Are you ready to see your fashion line in shop windows? You're going to need to manufacture your clothing! But if you're planning to oversee the manufacturing operation yourself, rather than outsourcing it, you're very quickly going to find that it's definitely not as simple as lining up a space for sewing machines and cutting tables. Here's an idea of what the process looks like, from start to finish, though keep in mind that many of these steps are happening simultaneously.
1. Start with a marketing and sales plan
Before you start making your clothing en masse, you should have an idea of how much you can sell. This is a tricky prospect, and it's going to take some practice to learn to balance how much customers want with how much you can (and should) produce. Talk to retails you think would like to carry your clothes. Ask about minimum orders, how often they reorder, and usual sales volume. When do they put in orders for different seasons, and when do they need them delivered? All of this information will impact how you market and sell your clothing to retailers.
2. Consider final branding
This is a step that's often overlooked when entrepreneurs first start producing items for wholesale. How will they look in their finished environment? You won't be merchandising the items yourself, but you can provide resources to make sure your brand stands out. Send along a look-book that pairs items for display, or branded signage to be added to racks or stands. Ideally, your displays should evoke both brand recognition and interest in immediate sales.
3. Finalize your designs
Now it's time to take those fantastic designs you've created and determine exactly how they're going to be made. Will that jacket be fully lined, or use facings? Will that dress come in three colors or four? How many different pieces make up your collection? These are important choices, so think through the whole process, from thread and notions to how easily a garment can be shipped.
4. Determine the materials and equipment required
Once you have your final designs, make lists of everything you're going to need to produce them, down to the smallest detail. Think pins and ironing boards as well as zippers and care tags. If you're not experienced with industrial sewing equipment, this is where you need to get an expert to help you. Domestic machines are not built to handle the stress of commercial manufacturing.
5. Decide on vendors
From fabrics to notions to sewing machine repair companies, make a firm plan for where all your supplies and materials will come from.
6. Finalize pricing
Once you've gotten final quotes from vendors, you can finalize the pricing for your items. This includes both the wholesale price that your retail customers will pay, as well as the manufacturer suggested price that you recommend for the final customer.
7. Secure potential sales avenues
Ideally, you'll want to secure as many orders as you can before
you ever start production. This can get difficult legally, however. If your production plans fall through and you can't fulfill your orders, at best you lose the trust of your customers—at worst, you could be financially liable. Consult a lawyer about how to set up contracts that protect your best interest.
8. Design your patterns
Manufactured clothing is typically made assembly-line style, with pieces being cut, aligned, and sewn in by different people. Your patterns must be exceptionally clear and precise, with all the necessary marks to ensure garments will be reproduced identically each time.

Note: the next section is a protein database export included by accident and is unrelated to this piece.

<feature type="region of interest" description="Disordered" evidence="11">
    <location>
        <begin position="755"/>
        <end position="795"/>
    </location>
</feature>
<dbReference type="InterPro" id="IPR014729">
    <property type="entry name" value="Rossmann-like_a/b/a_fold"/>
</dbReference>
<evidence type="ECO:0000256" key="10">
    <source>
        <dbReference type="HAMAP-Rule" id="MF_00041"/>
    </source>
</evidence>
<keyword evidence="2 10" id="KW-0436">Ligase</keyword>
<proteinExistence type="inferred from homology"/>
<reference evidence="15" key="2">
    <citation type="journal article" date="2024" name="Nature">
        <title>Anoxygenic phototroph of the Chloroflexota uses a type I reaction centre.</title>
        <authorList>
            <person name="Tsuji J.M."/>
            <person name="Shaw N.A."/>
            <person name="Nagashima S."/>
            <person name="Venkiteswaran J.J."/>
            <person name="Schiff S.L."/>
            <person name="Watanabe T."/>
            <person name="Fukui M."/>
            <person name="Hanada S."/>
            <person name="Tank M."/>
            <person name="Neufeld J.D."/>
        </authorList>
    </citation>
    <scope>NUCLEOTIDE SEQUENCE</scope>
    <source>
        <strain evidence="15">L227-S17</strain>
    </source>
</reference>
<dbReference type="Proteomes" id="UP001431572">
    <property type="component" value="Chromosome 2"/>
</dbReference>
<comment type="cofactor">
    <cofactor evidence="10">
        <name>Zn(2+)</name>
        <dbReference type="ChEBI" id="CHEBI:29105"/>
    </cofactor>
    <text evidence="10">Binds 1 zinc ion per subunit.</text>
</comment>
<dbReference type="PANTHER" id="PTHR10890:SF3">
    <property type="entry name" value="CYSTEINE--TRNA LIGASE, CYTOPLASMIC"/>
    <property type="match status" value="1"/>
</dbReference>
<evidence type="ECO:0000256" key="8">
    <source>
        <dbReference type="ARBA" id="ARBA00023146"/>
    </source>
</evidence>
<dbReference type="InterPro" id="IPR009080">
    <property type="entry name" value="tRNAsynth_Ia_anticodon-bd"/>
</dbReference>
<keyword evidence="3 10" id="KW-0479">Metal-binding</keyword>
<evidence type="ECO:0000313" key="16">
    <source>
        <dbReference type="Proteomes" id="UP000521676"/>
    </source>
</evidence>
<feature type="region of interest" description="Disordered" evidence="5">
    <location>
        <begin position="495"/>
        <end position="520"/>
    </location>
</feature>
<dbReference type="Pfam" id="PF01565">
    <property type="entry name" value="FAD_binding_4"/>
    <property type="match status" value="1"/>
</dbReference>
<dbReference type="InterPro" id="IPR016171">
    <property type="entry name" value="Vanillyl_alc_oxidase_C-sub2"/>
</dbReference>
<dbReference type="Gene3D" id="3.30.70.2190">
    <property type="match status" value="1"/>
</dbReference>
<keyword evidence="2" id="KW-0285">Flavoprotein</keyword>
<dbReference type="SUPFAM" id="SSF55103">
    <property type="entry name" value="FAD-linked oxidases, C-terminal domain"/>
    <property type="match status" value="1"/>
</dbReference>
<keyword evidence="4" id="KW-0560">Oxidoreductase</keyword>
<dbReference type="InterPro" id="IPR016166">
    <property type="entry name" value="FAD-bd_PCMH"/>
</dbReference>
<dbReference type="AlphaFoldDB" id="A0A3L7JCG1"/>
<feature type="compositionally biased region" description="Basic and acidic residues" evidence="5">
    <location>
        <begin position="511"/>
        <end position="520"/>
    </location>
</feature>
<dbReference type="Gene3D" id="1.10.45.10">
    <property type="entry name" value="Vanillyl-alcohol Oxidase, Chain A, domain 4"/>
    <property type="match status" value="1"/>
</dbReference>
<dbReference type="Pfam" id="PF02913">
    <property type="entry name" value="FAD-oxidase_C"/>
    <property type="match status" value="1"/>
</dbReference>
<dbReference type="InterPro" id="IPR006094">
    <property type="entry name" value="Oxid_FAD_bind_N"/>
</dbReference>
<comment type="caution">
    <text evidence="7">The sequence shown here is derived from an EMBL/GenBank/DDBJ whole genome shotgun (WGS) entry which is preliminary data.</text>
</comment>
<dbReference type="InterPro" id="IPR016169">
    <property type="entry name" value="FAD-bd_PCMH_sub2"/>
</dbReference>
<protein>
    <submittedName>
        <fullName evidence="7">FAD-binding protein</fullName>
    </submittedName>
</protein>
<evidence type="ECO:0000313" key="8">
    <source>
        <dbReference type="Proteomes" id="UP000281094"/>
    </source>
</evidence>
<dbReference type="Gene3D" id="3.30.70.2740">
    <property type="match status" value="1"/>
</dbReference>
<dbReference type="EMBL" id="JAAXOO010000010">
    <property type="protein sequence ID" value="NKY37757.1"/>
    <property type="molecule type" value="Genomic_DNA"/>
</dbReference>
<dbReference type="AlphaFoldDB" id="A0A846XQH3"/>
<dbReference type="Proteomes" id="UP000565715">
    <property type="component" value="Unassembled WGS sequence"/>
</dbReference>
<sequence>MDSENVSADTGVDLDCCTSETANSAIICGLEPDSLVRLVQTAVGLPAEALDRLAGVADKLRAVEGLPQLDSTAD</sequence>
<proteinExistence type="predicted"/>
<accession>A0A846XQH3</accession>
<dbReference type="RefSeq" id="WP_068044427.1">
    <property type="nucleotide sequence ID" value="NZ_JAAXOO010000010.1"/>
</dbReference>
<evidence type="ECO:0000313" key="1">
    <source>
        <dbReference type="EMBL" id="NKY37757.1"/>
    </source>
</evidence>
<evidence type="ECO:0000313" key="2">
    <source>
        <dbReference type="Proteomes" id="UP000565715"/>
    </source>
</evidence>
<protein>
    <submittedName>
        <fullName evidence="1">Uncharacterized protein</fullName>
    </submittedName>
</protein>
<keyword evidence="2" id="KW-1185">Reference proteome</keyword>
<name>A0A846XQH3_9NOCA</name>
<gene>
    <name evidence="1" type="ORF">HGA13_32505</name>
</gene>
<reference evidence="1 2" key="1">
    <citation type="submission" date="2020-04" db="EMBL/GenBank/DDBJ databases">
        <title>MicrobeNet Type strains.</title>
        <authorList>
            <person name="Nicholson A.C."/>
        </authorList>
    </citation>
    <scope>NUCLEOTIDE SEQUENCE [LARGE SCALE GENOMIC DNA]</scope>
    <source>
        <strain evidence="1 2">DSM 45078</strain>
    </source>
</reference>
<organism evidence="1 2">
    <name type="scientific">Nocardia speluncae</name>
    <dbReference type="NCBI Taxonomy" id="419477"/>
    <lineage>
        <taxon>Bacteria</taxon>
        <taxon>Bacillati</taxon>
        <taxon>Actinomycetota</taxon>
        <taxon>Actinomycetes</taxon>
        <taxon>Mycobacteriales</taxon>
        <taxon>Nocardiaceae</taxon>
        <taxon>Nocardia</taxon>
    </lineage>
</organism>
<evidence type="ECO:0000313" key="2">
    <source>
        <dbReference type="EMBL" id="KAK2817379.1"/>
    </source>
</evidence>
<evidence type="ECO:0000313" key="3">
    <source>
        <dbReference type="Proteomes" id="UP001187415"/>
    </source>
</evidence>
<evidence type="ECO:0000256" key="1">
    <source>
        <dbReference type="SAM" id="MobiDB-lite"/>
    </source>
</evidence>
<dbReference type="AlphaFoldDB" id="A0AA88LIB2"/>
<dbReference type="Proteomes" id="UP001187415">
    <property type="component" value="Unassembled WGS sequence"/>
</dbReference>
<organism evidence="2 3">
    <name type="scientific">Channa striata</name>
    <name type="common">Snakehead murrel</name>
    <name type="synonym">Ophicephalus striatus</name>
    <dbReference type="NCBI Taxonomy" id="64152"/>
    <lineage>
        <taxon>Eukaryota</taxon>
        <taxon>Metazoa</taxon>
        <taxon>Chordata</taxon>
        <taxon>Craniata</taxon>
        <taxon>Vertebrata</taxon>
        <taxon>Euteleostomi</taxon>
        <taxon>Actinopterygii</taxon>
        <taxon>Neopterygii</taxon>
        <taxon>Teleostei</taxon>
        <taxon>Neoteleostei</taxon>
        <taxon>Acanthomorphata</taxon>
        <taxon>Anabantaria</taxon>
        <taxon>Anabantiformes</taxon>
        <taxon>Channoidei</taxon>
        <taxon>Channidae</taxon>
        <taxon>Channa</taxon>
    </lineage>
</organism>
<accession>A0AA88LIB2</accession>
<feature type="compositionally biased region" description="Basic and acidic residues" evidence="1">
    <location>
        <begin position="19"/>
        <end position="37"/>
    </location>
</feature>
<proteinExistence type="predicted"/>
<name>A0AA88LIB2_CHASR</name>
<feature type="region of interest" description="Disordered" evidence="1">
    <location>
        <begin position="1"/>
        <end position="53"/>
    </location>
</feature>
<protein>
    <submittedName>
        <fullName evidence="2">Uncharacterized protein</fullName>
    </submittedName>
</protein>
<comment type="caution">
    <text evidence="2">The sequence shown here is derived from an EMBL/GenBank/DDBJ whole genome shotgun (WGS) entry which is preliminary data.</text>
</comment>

9. Scale patterns to the appropriate sizes
Even sewists who create their own patterns are often unfamiliar with the process of grading and sizing. How do you properly scale a dress from a size 10 to a size 2? What's the difference? Again, this is typically a task for a professional, unless you particularly want to create the pattern for each size of a garment you offer.
10. Plan for distribution
How are your clothes getting from your sewing machines to your retailers' racks, and what's going to happen in between? Winter coats made in July need to be stored until that first shipment in October. Will different items for the same order ship all together or separately? Which carriers will you use? All of these are things to think about before
you have finished garments.
11. Determine production runs
You know where your clothes are going and how many you need to fulfill orders. Now's the time to decide precisely how many items you're going to make. Always have at least a few extra items to deal with quality control issues, and you may want to have stock on hand in case popular items sell out.i
12. Plan for delays
No plan survives first contact with implementation. Maybe your fabric order is delayed. Maybe it arrives in the wrong color. Whatever the reason, something is bound to go wrong, and it might mean your final product is delayed. Do your best to avoid this situation, but if a delay is unavoidable, contact your customers as soon as you can to let them know.
13. Don't forget finishing steps!
You want your items to arrive in perfect condition. That might mean giving them an initial dip in a stabilizing starch solution and pressing just so, or vacuum sealing them into garment bags to prevent damage to delicate beading. Whatever you plan to do, have the equipment and supplies ready.
14. Pack and ship
Time to go! Take careful stock of orders as they're packed to make sure the right items are going to the right customers. No one wants to deal with the hassle of re-shipping items and hoping things are returned properly.
15. Follow up with customers
Congratulations! Your clothes have been made and shipped and customers are (hopefully) buying them up as fast as they hit the shelves. But do you know that for sure? Is there something your retailers would love to see? Something that isn't moving as quickly as expected? Follow up with your retailers to see how you can improve for the future.